Anatomy or Shareer Rachana in Ayurveda

Anatomy or Shareer Rachana in Ayurveda

Our corporeal body is titledas Kaya, Shareer and Deha in Ayurveda.

It needs a special mention here that around twenty centuries B.C., the knowledge of anabolic and catabolic activities and their role in balancing health had come to the notice of ancient Indian physicians. It is clear from the fact that, in different contexts, the physical body referred to in different terms such as Kaya, Shareer or Deha.

The etymological origin and its translation of the word Kaya means Chi / Chayane - Accumulating or multiplying continuously. It suggests anabolic activity of the body.

The etymological origin and its translation of the wordShareer meansShru / Himsane - getting destroyed or shedding out continuously. It suggests catabolic activity of the body.

The etymological origin and its translation of the wordDeha meansDhi / Vardhane - growing or developing continuously (A sign of life). It suggests Harmony in Anabolism and Catabolism activity of the body.

Our body is said to be made up of six parts “Shadanga” (Shad = Six, anga = parts). They are: Head, extremities and the middle part consisting of chest and abdomen. While the head is the controller of all our activities and thinking, the middle part plays an important role in performing vital functions such as respiration, digestion, metabolism and excretion, the extremities are meant to perform physical activities and take part in locomotion.The smaller parts of our body are referred to as Pratyangas.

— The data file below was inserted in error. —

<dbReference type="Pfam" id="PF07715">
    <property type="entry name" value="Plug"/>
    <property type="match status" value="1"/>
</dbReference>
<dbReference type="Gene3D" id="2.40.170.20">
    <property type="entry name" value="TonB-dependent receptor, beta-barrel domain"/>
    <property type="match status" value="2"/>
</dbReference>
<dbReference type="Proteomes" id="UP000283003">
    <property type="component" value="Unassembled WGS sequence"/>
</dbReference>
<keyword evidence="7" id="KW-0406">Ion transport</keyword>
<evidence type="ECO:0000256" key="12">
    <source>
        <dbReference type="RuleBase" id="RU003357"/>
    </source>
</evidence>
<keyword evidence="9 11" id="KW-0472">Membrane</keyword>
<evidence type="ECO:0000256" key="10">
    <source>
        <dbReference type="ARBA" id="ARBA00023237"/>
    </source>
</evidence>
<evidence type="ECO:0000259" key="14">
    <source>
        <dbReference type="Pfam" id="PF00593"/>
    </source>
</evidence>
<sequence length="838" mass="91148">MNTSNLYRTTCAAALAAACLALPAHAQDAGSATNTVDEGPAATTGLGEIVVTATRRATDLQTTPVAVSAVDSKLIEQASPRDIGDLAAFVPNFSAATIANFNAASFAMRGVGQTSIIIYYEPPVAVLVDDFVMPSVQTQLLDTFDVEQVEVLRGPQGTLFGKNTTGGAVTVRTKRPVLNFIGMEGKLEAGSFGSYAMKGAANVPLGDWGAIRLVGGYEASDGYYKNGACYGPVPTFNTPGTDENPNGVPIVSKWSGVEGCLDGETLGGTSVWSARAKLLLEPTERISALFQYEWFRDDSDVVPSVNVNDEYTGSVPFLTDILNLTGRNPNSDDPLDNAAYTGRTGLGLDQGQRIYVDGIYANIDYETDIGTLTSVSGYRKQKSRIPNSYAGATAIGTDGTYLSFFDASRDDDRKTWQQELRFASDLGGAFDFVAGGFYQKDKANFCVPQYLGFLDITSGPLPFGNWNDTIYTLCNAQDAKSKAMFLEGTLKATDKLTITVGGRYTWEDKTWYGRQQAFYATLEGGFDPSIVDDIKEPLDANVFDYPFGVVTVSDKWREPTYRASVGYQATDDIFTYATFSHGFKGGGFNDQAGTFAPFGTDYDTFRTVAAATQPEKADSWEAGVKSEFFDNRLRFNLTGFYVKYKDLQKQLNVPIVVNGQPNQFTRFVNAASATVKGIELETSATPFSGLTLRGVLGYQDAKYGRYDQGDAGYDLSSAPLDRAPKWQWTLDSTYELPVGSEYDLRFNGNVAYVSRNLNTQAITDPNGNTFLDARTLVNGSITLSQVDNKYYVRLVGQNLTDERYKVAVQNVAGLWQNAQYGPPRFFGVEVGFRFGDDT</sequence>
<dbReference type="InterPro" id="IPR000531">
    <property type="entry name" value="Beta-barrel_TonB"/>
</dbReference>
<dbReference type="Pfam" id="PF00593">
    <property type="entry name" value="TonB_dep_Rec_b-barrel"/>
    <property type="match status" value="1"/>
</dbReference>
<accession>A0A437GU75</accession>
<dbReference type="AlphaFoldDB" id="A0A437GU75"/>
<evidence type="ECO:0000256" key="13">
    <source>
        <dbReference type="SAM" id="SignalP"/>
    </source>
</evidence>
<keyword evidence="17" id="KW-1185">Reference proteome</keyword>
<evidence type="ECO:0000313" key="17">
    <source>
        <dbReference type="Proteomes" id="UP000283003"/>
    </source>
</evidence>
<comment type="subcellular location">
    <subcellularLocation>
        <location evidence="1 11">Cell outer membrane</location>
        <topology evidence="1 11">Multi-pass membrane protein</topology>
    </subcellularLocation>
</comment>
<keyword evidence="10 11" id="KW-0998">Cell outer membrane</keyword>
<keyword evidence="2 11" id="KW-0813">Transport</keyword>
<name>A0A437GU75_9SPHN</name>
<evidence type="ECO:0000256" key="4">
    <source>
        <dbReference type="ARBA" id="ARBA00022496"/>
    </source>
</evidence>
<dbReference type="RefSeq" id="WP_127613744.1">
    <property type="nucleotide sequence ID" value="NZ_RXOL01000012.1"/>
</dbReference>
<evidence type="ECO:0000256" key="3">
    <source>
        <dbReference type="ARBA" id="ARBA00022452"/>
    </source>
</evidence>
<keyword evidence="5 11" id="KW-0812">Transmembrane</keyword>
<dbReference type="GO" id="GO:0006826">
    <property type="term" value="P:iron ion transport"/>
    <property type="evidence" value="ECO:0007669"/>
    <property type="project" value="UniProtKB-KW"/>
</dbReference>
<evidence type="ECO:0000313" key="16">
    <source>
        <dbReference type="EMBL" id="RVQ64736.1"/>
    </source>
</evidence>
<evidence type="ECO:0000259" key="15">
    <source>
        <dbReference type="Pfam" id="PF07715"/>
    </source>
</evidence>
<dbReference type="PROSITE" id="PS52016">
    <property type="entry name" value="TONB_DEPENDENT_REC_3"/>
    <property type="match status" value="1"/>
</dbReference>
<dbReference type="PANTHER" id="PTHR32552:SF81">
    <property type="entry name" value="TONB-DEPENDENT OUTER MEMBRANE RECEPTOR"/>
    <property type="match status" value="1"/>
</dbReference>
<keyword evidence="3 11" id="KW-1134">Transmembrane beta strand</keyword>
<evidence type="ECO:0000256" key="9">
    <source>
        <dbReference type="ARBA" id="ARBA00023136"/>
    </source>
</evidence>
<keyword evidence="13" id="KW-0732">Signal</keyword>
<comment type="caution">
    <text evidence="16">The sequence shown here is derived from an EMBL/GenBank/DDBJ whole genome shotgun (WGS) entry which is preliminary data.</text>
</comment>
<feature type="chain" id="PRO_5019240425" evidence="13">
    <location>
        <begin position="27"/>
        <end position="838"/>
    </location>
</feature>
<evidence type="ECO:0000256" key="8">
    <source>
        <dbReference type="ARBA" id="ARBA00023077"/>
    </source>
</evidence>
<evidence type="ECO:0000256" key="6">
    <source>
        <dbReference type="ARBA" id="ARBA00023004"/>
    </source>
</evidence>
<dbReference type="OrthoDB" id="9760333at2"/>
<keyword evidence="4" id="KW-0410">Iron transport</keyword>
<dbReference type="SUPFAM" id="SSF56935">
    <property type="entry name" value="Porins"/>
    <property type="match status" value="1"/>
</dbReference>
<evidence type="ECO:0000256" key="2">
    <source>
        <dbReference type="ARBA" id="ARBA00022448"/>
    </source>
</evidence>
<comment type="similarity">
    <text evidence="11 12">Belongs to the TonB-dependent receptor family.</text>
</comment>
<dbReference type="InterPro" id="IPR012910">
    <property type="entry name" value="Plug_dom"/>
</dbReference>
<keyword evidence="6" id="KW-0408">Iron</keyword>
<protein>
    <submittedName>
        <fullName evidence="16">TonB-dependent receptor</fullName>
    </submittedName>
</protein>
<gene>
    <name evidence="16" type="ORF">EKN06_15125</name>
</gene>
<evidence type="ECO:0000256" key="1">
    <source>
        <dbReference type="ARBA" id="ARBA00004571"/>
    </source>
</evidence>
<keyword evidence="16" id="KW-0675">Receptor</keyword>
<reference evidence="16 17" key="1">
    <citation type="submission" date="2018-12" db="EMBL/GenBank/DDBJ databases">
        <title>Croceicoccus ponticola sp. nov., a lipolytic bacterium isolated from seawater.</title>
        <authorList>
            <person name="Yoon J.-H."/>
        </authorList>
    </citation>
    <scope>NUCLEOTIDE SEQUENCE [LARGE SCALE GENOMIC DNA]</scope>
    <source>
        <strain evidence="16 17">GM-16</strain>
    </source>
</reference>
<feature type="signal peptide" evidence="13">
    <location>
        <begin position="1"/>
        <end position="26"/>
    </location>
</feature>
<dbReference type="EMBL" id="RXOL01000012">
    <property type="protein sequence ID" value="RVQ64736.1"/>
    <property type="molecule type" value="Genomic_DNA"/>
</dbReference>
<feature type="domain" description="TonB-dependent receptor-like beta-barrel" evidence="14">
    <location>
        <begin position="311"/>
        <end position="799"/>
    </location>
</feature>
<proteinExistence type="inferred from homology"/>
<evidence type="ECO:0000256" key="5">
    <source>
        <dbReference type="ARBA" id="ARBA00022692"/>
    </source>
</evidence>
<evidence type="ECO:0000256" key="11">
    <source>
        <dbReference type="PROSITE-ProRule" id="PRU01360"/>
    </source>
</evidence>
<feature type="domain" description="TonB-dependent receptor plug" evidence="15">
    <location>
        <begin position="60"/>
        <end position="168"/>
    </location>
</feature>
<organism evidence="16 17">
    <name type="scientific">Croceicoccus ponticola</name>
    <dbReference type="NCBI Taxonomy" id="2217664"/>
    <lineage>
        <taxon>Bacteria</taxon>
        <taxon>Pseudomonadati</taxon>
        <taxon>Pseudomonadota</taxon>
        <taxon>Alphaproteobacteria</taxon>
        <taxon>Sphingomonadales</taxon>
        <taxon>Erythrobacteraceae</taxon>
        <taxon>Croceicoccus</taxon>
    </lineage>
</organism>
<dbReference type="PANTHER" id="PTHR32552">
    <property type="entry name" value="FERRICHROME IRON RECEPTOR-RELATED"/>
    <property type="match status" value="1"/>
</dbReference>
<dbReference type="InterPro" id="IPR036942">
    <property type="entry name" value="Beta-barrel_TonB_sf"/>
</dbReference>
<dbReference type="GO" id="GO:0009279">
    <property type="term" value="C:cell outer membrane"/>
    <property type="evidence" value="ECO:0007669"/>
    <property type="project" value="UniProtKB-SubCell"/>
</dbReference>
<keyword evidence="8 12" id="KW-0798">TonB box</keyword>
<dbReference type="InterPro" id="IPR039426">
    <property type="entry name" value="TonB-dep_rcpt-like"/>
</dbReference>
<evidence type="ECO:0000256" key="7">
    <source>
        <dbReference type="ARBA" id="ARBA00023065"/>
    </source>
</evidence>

Meaning  Of Ayurveda

Etymologically, the word Ayurveda is made up of two basic terms viz., 'Ayu' and 'Veda' wherein 'Ayu' stands for life and 'Veda' means science or knowledge: thus Ayurveda means `the science of life’.

To elaborate further, `Ayu’ not only means an alive body system but it is an active assembly of corporeal body (Shareer), Sensomotor organs (Indriyas), Mind (Mana) and Soul (Aatma). Ayu or the life is supposed to originate right at the time of fertilization of ovum (Shonit) by the sperm (Shukra) during which time soul (Aatma) gets attached to it. The life ends when this omnipotent Aatma departs from it. The life span of an average human being is said to be of around hundred years which depends on many extrinsic and intrinsic factors governing health (Swasthya).

Ayurveda looks not only into the physical aspect of life but it also goes deep into its humane aspect also. That is why, while defining the life (Ayu), AcharyaCharak, mentions that the science, in which the parameters which are beneficial (Hita), harmful (Ahita), pleasurable (Sukh), or unpleasurable (Dukha) for life are described, is 'Ayurveda'.

The life therefore is a fleeting, mortal congregation of physical body, mind and soul, i.e. the physical as well as metaphysical components. The fusion of physically indistinct non-material components such as mind (Mana) and soul (Aatma), initiates the process of living.

It is postulated that as long as the components of soul and mind (Jeevatma) are intact, the biological forms of the material elements present in our body keep on functioning actively and keep us alive; but no sooner the Jeevatma departs, the biological materials start disintegrating. This state is known as Mrityu (death). The life is re-defined as the fusion of physical body, senso-motor organs, mind and soul.

The physical part of body is a combination of biological components such as Doshas (Omnipresent vital catalysts), Dhatus (Tissues / humoral components); Agnis (Chemicals / Bio-transformers) and Malas (Waste components); whereas the metaphysical part consists of mind, soul and subtle elemental factors (Tanmatras) which are naturally implanted in the sensory organs so as to provide us the faculties of hearing, touch, vision, taste and smell. When all the above factors act in harmony, it is defined as Swasthya (health). Contrariwise, a state of disharmony / chaos is known as Roga (disease).